• Check the white goods? Is there enough fridge space for the intended number of sharers? Do you get a washing machine/ dishwasher?
  • Establish which furniture in your room belongs to the house. Negotiate with the landlord for any additional items you might require. Check the mattress.

Bills and money

“Most landlords take no responsibility for bills but others include water in the rent. Ensure you know what is and isn’t included in the contract.

“It is fine to wait for bills to be delivered through the door, that way you can settle up in cash at the post office. Whilst many energy providers offer discounts for paying by direct debit, the payments would have to be made from an individual’s account. Before you become the named account holder for the property, ensure you fully trust your housemates to pay their fair share of the bill. Unfortunately, all too often, irresponsible tenants refuse to pay up, leaving the named account holder to foot the whole bill. If you are unable to do this, you may acquire a poor credit rating or become ‘black listed’ by utility companies.


“It may seem like a fuss, but shopping around for energy suppliers/ WiFi providers can provide considerable savings. A little research now could save you a fortune over the next year. Websites like Comparethemarket.com come in handy when comparing prices.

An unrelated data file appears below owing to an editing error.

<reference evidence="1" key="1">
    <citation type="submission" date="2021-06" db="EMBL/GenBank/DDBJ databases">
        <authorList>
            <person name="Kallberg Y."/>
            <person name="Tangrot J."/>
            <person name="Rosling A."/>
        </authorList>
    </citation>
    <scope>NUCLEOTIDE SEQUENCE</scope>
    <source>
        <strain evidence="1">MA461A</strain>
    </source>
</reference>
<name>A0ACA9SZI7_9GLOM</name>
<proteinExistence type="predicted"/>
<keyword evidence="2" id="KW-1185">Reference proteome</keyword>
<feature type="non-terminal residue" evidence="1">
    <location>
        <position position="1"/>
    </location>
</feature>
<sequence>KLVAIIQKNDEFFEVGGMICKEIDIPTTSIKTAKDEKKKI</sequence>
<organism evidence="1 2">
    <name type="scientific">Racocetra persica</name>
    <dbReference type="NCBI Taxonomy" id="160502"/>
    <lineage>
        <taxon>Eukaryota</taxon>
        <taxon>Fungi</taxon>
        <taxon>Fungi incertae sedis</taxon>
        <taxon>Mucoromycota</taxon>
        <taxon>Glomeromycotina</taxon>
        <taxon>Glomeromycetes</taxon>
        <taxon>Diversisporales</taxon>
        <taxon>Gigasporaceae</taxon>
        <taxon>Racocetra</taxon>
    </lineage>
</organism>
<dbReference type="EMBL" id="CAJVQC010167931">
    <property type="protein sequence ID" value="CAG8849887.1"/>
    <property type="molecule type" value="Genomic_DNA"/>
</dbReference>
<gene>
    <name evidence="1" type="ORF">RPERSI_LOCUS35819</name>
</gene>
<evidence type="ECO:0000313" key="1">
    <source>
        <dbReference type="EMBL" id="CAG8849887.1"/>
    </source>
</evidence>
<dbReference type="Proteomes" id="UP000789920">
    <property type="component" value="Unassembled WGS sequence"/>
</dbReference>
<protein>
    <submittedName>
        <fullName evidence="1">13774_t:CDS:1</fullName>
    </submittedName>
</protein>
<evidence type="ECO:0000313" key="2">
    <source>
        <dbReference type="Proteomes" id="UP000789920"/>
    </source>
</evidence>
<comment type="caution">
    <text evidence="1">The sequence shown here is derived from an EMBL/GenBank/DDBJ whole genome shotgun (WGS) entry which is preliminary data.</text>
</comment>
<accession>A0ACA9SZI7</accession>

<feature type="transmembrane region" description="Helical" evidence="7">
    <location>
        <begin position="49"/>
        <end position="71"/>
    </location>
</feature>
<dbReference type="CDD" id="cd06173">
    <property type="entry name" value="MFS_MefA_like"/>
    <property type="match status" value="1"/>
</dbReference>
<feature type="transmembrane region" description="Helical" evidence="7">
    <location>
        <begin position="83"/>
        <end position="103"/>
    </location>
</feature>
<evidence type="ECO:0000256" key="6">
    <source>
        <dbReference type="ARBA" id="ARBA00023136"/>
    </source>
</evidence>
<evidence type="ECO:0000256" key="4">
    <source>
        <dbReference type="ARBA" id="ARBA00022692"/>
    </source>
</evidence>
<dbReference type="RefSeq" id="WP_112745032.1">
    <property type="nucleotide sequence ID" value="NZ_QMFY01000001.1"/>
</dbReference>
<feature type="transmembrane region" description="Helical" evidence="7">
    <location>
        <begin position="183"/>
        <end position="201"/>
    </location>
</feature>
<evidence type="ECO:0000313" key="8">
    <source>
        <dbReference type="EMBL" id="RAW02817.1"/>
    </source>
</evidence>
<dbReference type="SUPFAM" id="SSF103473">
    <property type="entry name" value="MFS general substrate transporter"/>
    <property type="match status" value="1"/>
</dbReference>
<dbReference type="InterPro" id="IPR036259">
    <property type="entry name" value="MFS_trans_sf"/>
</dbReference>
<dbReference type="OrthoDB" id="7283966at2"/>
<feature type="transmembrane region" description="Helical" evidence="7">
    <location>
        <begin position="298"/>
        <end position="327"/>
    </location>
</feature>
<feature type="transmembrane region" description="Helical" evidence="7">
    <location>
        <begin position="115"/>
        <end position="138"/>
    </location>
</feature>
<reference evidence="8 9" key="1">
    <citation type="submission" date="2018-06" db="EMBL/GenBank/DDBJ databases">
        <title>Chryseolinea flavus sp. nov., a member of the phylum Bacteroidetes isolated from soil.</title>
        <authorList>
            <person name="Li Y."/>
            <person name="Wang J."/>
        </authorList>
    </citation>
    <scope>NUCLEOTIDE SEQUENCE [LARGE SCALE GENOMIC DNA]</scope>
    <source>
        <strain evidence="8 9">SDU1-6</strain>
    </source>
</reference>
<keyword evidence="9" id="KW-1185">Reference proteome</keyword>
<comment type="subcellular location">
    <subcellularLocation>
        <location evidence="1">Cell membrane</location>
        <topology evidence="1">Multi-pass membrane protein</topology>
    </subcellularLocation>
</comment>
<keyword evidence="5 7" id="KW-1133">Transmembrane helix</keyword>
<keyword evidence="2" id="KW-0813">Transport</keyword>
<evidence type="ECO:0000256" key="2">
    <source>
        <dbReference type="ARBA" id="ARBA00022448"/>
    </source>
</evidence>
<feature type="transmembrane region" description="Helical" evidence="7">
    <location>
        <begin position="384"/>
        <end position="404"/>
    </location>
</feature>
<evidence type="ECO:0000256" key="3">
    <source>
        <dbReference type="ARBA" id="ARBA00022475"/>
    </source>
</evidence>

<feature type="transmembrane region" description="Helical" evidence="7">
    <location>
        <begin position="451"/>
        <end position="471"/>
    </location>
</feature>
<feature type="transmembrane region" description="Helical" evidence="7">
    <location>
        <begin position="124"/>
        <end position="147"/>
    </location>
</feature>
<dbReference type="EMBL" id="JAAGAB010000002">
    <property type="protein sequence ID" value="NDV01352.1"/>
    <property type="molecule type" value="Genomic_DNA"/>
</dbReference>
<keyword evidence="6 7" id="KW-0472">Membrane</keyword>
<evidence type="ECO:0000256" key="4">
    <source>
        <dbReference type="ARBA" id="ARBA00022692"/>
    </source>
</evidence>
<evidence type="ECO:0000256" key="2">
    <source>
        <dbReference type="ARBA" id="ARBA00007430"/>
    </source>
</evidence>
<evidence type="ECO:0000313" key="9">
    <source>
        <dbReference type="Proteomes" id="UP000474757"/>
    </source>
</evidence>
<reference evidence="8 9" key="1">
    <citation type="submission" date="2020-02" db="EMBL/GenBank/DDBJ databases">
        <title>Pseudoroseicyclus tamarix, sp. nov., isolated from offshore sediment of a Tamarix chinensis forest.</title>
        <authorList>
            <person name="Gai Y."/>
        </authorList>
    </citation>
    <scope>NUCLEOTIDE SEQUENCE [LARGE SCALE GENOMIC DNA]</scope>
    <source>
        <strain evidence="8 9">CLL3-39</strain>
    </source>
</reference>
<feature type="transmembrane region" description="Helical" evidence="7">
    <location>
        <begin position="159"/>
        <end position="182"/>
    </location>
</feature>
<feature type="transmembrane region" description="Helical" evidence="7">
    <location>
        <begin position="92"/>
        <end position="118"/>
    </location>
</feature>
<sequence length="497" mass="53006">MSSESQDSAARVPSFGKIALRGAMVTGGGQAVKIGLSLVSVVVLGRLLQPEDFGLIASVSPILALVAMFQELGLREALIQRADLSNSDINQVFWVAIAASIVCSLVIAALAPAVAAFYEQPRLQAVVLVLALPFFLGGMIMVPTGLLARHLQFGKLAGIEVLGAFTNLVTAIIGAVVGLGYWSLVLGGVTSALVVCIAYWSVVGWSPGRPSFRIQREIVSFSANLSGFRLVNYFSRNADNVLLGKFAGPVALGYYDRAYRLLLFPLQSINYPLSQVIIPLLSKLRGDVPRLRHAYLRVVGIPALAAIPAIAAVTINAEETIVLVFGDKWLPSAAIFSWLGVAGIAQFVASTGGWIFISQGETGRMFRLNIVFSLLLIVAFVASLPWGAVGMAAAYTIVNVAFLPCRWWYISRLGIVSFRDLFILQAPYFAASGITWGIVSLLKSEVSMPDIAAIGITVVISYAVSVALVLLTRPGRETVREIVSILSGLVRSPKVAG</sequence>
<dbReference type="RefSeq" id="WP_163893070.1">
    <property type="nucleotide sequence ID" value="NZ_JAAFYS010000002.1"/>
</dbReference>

Get cooking

“Ask your mum for information about budgeting for meals and cooking. Students can waste a fortune on takeaways or ready meals because they are unable to cook and plan meals properly. Talk to your housemates about cooking as a group as this often costs less than preparing meals for one. Doing your shop online helps avoid making any expensive impulse buys. If you do go to a supermarket, make a list beforehand and stick to it.


Licensing laws

“If a property is rented on a shared basis, then only one TV Licence will be required. If sharers have individual tenancy agreements, a licence will be required for each person that has a TV in their room. Any unlicensed televisions can leave you vulnerable to hefty fines.


Council tax

“Full time students are exempt from paying council tax but part time students aren’t. Where possible, full time students should avoid sharing accommodation with part time students in case the household decides that it is unfair for the part time student to pay the entire council tax bill on their own.


“The majority of students will struggle with money at some point during their university career. Don’t suffer in silence. There is plenty of help and advice available at your student union. You may be eligible for grants and bursaries that you aren’t even aware of. Explore all other options before getting a credit or store card and make sure your parents are aware if you’re really struggling.